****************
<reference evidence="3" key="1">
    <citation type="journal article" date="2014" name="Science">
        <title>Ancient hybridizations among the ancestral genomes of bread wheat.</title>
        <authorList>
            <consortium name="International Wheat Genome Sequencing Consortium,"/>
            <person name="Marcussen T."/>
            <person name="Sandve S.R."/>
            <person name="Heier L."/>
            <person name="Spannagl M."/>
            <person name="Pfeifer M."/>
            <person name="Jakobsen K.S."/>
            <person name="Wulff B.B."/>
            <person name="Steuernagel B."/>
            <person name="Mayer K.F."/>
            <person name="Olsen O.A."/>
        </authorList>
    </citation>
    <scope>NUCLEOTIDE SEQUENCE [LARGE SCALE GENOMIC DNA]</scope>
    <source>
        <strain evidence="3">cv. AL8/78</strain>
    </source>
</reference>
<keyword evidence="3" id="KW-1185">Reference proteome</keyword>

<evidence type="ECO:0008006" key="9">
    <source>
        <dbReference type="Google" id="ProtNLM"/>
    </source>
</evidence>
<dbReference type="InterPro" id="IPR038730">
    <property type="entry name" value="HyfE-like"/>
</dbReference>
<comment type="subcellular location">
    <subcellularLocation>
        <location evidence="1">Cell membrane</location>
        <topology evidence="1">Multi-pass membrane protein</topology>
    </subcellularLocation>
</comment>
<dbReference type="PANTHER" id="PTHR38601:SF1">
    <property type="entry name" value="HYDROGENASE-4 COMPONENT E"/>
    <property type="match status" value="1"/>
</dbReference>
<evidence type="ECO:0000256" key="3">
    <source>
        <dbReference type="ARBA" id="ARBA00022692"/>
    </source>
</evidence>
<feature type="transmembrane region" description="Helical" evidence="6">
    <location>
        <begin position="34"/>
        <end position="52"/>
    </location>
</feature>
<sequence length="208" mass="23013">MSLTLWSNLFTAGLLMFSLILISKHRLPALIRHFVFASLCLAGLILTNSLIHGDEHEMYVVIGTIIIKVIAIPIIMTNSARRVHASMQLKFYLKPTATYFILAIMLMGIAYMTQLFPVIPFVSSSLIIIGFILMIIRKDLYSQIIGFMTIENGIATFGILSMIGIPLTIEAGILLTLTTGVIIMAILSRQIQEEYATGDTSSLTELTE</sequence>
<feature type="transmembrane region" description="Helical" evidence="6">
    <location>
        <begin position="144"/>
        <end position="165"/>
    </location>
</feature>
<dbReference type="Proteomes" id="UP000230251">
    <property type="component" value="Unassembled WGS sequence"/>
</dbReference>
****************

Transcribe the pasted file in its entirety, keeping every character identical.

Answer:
<reference evidence="3" key="1">
    <citation type="journal article" date="2014" name="Science">
        <title>Ancient hybridizations among the ancestral genomes of bread wheat.</title>
        <authorList>
            <consortium name="International Wheat Genome Sequencing Consortium,"/>
            <person name="Marcussen T."/>
            <person name="Sandve S.R."/>
            <person name="Heier L."/>
            <person name="Spannagl M."/>
            <person name="Pfeifer M."/>
            <person name="Jakobsen K.S."/>
            <person name="Wulff B.B."/>
            <person name="Steuernagel B."/>
            <person name="Mayer K.F."/>
            <person name="Olsen O.A."/>
        </authorList>
    </citation>
    <scope>NUCLEOTIDE SEQUENCE [LARGE SCALE GENOMIC DNA]</scope>
    <source>
        <strain evidence="3">cv. AL8/78</strain>
    </source>
</reference>
<keyword evidence="3" id="KW-1185">Reference proteome</keyword>

<evidence type="ECO:0008006" key="9">
    <source>
        <dbReference type="Google" id="ProtNLM"/>
    </source>
</evidence>
<dbReference type="InterPro" id="IPR038730">
    <property type="entry name" value="HyfE-like"/>
</dbReference>
<comment type="subcellular location">
    <subcellularLocation>
        <location evidence="1">Cell membrane</location>
        <topology evidence="1">Multi-pass membrane protein</topology>
    </subcellularLocation>
</comment>
<dbReference type="PANTHER" id="PTHR38601:SF1">
    <property type="entry name" value="HYDROGENASE-4 COMPONENT E"/>
    <property type="match status" value="1"/>
</dbReference>
<evidence type="ECO:0000256" key="3">
    <source>
        <dbReference type="ARBA" id="ARBA00022692"/>
    </source>
</evidence>
<feature type="transmembrane region" description="Helical" evidence="6">
    <location>
        <begin position="34"/>
        <end position="52"/>
    </location>
</feature>
<sequence length="208" mass="23013">MSLTLWSNLFTAGLLMFSLILISKHRLPALIRHFVFASLCLAGLILTNSLIHGDEHEMYVVIGTIIIKVIAIPIIMTNSARRVHASMQLKFYLKPTATYFILAIMLMGIAYMTQLFPVIPFVSSSLIIIGFILMIIRKDLYSQIIGFMTIENGIATFGILSMIGIPLTIEAGILLTLTTGVIIMAILSRQIQEEYATGDTSSLTELTE</sequence>
<feature type="transmembrane region" description="Helical" evidence="6">
    <location>
        <begin position="144"/>
        <end position="165"/>
    </location>
</feature>
<dbReference type="Proteomes" id="UP000230251">
    <property type="component" value="Unassembled WGS sequence"/>
</dbReference>